Toll-collection contract awarded for Triangle Expressway
Posted May 4, 2010
Raleigh, N.C. — The North Carolina Turnpike Authority has awarded a contract for electronic toll collection on the 18.8-mile Triangle Expressway, which will be North Carolina's first toll road.
TransCore, a subsidiary of Roper Industries, won a $5.9 million contract to install, implement and maintain an automated, radio-frequency-identification system for toll collection.
"We are proud that North Carolina will have one of the most technologically advanced toll operations in the nation," Transportation Secretary Gene Conti said in a statement. "The implementation of this wireless system will provide motorists with seamless travel by allowing them to pay tolls at highway speeds."
TransCore's bid was $1.5 million below estimates, and its technology will be used for other toll facilities in the state, transportation officials said.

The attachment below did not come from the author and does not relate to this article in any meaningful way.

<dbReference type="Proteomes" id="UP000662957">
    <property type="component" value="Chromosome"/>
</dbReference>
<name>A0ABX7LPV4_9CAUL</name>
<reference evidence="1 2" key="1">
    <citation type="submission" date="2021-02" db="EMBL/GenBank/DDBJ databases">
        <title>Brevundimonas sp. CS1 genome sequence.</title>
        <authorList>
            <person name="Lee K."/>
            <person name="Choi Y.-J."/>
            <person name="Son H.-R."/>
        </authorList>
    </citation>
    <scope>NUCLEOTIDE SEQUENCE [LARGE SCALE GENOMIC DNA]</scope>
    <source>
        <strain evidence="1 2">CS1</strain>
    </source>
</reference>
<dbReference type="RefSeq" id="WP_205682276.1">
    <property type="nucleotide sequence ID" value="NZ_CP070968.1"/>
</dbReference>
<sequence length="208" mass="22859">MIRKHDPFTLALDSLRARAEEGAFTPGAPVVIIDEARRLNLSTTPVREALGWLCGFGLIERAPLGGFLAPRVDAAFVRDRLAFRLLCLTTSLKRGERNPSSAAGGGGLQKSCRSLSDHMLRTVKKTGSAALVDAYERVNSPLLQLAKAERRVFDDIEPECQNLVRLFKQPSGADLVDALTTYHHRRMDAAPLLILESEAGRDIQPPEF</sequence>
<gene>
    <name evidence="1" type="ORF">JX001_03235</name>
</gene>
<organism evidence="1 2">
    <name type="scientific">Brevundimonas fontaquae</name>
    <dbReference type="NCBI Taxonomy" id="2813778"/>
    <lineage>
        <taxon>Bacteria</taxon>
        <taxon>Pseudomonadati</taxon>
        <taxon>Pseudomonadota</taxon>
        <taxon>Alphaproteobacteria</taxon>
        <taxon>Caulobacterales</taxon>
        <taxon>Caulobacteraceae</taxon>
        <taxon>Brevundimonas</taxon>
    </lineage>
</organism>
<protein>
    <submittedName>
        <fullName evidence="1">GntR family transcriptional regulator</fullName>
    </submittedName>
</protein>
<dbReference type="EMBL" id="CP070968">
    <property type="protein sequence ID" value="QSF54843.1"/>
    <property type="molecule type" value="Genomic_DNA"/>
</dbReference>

Transponders will be the preferred method of payment for the cashless toll system, but drivers will also be able to be billed.
Sensors at toll stations will record when vehicles with transponders pass by, and tolls will be deducted from prepaid accounts. If a vehicle does not have a transponder, cameras will take a picture of its license plate, and a bill will be sent to the registered owner.
The price of the tolls has yet to be determined, but designers estimate it could be about 10 cents to 20 cents per mile.
Earlier, Affiliated Computer Services won a $14.2 million contract to develop toll-related hardware and software, including optical character recognition software and the main computer server and database, and a $8 million contract to produce a customer-relations Web site and to design a system to process customer accounts and handle billing. URS Corp. won a $15.3 million contract to manage and staff all customer service facilities and related activities.
The Triangle Expressway will run from existing N.C. Highway 540 in western Wake County south of Interstate 40 to the N.C. Highway 55 Bypass in Holly Springs. It is expected to open in 2012.
The first section – N.C. 540 between N.C. Highway 54 in Morrisville and N.C. 55 near Research Triangle Park – opened two years ago, and drivers have been using it toll-free since then.